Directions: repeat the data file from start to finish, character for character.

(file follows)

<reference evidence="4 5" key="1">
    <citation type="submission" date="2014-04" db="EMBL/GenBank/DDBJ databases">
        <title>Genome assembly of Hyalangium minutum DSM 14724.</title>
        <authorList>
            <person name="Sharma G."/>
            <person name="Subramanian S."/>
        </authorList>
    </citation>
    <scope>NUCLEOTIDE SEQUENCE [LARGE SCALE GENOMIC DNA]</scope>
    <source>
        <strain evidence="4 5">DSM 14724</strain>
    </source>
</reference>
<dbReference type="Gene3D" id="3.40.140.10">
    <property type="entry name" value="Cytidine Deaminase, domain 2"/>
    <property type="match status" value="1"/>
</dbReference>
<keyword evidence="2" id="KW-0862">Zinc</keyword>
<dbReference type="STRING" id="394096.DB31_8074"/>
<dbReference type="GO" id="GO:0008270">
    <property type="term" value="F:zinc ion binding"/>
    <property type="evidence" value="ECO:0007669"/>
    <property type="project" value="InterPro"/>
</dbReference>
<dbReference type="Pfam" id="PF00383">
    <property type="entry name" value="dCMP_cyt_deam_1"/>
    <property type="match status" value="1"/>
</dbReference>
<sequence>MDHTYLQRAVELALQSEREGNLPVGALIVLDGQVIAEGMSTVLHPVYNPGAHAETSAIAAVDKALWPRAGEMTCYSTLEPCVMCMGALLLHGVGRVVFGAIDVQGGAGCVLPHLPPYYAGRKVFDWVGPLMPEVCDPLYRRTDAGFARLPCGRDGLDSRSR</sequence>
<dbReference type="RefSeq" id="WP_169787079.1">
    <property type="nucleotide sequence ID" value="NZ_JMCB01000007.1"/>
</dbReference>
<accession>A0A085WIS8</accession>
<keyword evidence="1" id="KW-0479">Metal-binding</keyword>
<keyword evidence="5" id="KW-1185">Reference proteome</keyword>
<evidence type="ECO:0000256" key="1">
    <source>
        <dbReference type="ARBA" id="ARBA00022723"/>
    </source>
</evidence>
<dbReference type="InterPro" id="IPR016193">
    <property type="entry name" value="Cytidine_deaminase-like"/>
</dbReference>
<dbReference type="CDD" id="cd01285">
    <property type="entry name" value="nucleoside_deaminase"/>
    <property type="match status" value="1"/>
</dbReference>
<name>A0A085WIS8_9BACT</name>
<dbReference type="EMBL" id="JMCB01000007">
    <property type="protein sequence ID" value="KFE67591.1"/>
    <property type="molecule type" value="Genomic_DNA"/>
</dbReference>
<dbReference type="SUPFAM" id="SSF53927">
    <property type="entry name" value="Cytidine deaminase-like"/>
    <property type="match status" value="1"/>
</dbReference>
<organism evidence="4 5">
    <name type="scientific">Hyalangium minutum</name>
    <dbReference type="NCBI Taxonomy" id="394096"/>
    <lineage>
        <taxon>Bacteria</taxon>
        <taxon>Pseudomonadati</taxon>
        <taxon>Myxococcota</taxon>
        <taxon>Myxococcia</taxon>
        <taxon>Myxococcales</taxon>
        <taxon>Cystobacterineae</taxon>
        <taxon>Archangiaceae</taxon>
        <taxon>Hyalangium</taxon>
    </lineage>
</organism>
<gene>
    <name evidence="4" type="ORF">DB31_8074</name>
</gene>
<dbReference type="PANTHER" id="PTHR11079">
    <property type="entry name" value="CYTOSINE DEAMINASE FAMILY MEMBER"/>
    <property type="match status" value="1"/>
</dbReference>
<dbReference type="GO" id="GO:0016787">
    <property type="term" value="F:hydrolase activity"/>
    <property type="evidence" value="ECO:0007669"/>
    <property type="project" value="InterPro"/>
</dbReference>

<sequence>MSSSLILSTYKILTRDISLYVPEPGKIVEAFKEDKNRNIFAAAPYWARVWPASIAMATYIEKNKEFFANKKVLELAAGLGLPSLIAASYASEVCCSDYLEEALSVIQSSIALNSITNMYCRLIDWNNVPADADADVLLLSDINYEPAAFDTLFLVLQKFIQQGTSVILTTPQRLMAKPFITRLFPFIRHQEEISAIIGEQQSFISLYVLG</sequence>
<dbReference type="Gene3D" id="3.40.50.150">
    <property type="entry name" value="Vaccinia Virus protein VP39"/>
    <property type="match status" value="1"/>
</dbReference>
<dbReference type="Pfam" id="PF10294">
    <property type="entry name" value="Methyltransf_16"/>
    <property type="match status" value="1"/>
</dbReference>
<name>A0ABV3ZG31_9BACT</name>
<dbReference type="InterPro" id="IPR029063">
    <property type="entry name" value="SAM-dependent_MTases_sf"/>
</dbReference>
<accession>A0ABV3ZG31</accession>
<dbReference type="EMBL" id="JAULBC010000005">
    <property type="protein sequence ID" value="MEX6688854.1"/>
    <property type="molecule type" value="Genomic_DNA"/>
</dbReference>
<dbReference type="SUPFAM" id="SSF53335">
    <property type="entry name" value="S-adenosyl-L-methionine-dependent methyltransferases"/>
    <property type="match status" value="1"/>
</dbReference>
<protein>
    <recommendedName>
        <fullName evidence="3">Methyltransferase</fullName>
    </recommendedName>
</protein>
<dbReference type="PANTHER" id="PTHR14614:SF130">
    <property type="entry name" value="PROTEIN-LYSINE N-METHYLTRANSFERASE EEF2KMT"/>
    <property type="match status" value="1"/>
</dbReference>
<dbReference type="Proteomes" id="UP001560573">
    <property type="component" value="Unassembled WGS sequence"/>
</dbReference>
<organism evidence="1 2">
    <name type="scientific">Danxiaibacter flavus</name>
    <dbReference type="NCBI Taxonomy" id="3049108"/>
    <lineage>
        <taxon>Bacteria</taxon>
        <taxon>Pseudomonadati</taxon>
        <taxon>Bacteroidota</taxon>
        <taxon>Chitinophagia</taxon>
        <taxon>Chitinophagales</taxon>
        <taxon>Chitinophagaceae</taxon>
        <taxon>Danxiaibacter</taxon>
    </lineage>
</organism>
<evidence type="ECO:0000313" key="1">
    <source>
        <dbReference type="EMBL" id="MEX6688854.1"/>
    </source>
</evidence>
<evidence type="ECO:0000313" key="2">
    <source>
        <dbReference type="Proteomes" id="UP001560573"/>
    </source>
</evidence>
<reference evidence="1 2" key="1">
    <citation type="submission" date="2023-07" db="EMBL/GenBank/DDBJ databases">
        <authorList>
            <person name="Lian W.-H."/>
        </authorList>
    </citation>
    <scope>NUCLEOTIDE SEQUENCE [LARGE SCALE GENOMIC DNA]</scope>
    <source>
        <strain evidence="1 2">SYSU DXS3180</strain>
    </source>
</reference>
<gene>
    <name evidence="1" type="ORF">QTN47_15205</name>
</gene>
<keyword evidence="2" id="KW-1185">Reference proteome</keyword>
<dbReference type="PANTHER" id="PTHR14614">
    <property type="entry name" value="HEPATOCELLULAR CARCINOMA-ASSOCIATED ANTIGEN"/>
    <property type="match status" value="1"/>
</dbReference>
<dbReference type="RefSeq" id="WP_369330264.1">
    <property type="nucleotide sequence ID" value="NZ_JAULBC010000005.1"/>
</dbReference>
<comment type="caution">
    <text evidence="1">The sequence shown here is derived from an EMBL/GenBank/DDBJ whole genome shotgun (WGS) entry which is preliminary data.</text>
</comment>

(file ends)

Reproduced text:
<reference evidence="4 5" key="1">
    <citation type="submission" date="2014-04" db="EMBL/GenBank/DDBJ databases">
        <title>Genome assembly of Hyalangium minutum DSM 14724.</title>
        <authorList>
            <person name="Sharma G."/>
            <person name="Subramanian S."/>
        </authorList>
    </citation>
    <scope>NUCLEOTIDE SEQUENCE [LARGE SCALE GENOMIC DNA]</scope>
    <source>
        <strain evidence="4 5">DSM 14724</strain>
    </source>
</reference>
<dbReference type="Gene3D" id="3.40.140.10">
    <property type="entry name" value="Cytidine Deaminase, domain 2"/>
    <property type="match status" value="1"/>
</dbReference>
<keyword evidence="2" id="KW-0862">Zinc</keyword>
<dbReference type="STRING" id="394096.DB31_8074"/>
<dbReference type="GO" id="GO:0008270">
    <property type="term" value="F:zinc ion binding"/>
    <property type="evidence" value="ECO:0007669"/>
    <property type="project" value="InterPro"/>
</dbReference>
<dbReference type="Pfam" id="PF00383">
    <property type="entry name" value="dCMP_cyt_deam_1"/>
    <property type="match status" value="1"/>
</dbReference>
<sequence>MDHTYLQRAVELALQSEREGNLPVGALIVLDGQVIAEGMSTVLHPVYNPGAHAETSAIAAVDKALWPRAGEMTCYSTLEPCVMCMGALLLHGVGRVVFGAIDVQGGAGCVLPHLPPYYAGRKVFDWVGPLMPEVCDPLYRRTDAGFARLPCGRDGLDSRSR</sequence>
<dbReference type="RefSeq" id="WP_169787079.1">
    <property type="nucleotide sequence ID" value="NZ_JMCB01000007.1"/>
</dbReference>
<accession>A0A085WIS8</accession>
<keyword evidence="1" id="KW-0479">Metal-binding</keyword>
<keyword evidence="5" id="KW-1185">Reference proteome</keyword>
<evidence type="ECO:0000256" key="1">
    <source>
        <dbReference type="ARBA" id="ARBA00022723"/>
    </source>
</evidence>
<dbReference type="InterPro" id="IPR016193">
    <property type="entry name" value="Cytidine_deaminase-like"/>
</dbReference>
<dbReference type="CDD" id="cd01285">
    <property type="entry name" value="nucleoside_deaminase"/>
    <property type="match status" value="1"/>
</dbReference>
<name>A0A085WIS8_9BACT</name>
<dbReference type="EMBL" id="JMCB01000007">
    <property type="protein sequence ID" value="KFE67591.1"/>
    <property type="molecule type" value="Genomic_DNA"/>
</dbReference>
<dbReference type="SUPFAM" id="SSF53927">
    <property type="entry name" value="Cytidine deaminase-like"/>
    <property type="match status" value="1"/>
</dbReference>
<organism evidence="4 5">
    <name type="scientific">Hyalangium minutum</name>
    <dbReference type="NCBI Taxonomy" id="394096"/>
    <lineage>
        <taxon>Bacteria</taxon>
        <taxon>Pseudomonadati</taxon>
        <taxon>Myxococcota</taxon>
        <taxon>Myxococcia</taxon>
        <taxon>Myxococcales</taxon>
        <taxon>Cystobacterineae</taxon>
        <taxon>Archangiaceae</taxon>
        <taxon>Hyalangium</taxon>
    </lineage>
</organism>
<gene>
    <name evidence="4" type="ORF">DB31_8074</name>
</gene>
<dbReference type="PANTHER" id="PTHR11079">
    <property type="entry name" value="CYTOSINE DEAMINASE FAMILY MEMBER"/>
    <property type="match status" value="1"/>
</dbReference>
<dbReference type="GO" id="GO:0016787">
    <property type="term" value="F:hydrolase activity"/>
    <property type="evidence" value="ECO:0007669"/>
    <property type="project" value="InterPro"/>
</dbReference>

<sequence>MSSSLILSTYKILTRDISLYVPEPGKIVEAFKEDKNRNIFAAAPYWARVWPASIAMATYIEKNKEFFANKKVLELAAGLGLPSLIAASYASEVCCSDYLEEALSVIQSSIALNSITNMYCRLIDWNNVPADADADVLLLSDINYEPAAFDTLFLVLQKFIQQGTSVILTTPQRLMAKPFITRLFPFIRHQEEISAIIGEQQSFISLYVLG</sequence>
<dbReference type="Gene3D" id="3.40.50.150">
    <property type="entry name" value="Vaccinia Virus protein VP39"/>
    <property type="match status" value="1"/>
</dbReference>
<dbReference type="Pfam" id="PF10294">
    <property type="entry name" value="Methyltransf_16"/>
    <property type="match status" value="1"/>
</dbReference>
<name>A0ABV3ZG31_9BACT</name>
<dbReference type="InterPro" id="IPR029063">
    <property type="entry name" value="SAM-dependent_MTases_sf"/>
</dbReference>
<accession>A0ABV3ZG31</accession>
<dbReference type="EMBL" id="JAULBC010000005">
    <property type="protein sequence ID" value="MEX6688854.1"/>
    <property type="molecule type" value="Genomic_DNA"/>
</dbReference>
<dbReference type="SUPFAM" id="SSF53335">
    <property type="entry name" value="S-adenosyl-L-methionine-dependent methyltransferases"/>
    <property type="match status" value="1"/>
</dbReference>
<protein>
    <recommendedName>
        <fullName evidence="3">Methyltransferase</fullName>
    </recommendedName>
</protein>
<dbReference type="PANTHER" id="PTHR14614:SF130">
    <property type="entry name" value="PROTEIN-LYSINE N-METHYLTRANSFERASE EEF2KMT"/>
    <property type="match status" value="1"/>
</dbReference>
<dbReference type="Proteomes" id="UP001560573">
    <property type="component" value="Unassembled WGS sequence"/>
</dbReference>
<organism evidence="1 2">
    <name type="scientific">Danxiaibacter flavus</name>
    <dbReference type="NCBI Taxonomy" id="3049108"/>
    <lineage>
        <taxon>Bacteria</taxon>
        <taxon>Pseudomonadati</taxon>
        <taxon>Bacteroidota</taxon>
        <taxon>Chitinophagia</taxon>
        <taxon>Chitinophagales</taxon>
        <taxon>Chitinophagaceae</taxon>
        <taxon>Danxiaibacter</taxon>
    </lineage>
</organism>
<evidence type="ECO:0000313" key="1">
    <source>
        <dbReference type="EMBL" id="MEX6688854.1"/>
    </source>
</evidence>
<evidence type="ECO:0000313" key="2">
    <source>
        <dbReference type="Proteomes" id="UP001560573"/>
    </source>
</evidence>
<reference evidence="1 2" key="1">
    <citation type="submission" date="2023-07" db="EMBL/GenBank/DDBJ databases">
        <authorList>
            <person name="Lian W.-H."/>
        </authorList>
    </citation>
    <scope>NUCLEOTIDE SEQUENCE [LARGE SCALE GENOMIC DNA]</scope>
    <source>
        <strain evidence="1 2">SYSU DXS3180</strain>
    </source>
</reference>
<gene>
    <name evidence="1" type="ORF">QTN47_15205</name>
</gene>
<keyword evidence="2" id="KW-1185">Reference proteome</keyword>
<dbReference type="PANTHER" id="PTHR14614">
    <property type="entry name" value="HEPATOCELLULAR CARCINOMA-ASSOCIATED ANTIGEN"/>
    <property type="match status" value="1"/>
</dbReference>
<dbReference type="RefSeq" id="WP_369330264.1">
    <property type="nucleotide sequence ID" value="NZ_JAULBC010000005.1"/>
</dbReference>
<comment type="caution">
    <text evidence="1">The sequence shown here is derived from an EMBL/GenBank/DDBJ whole genome shotgun (WGS) entry which is preliminary data.</text>
</comment>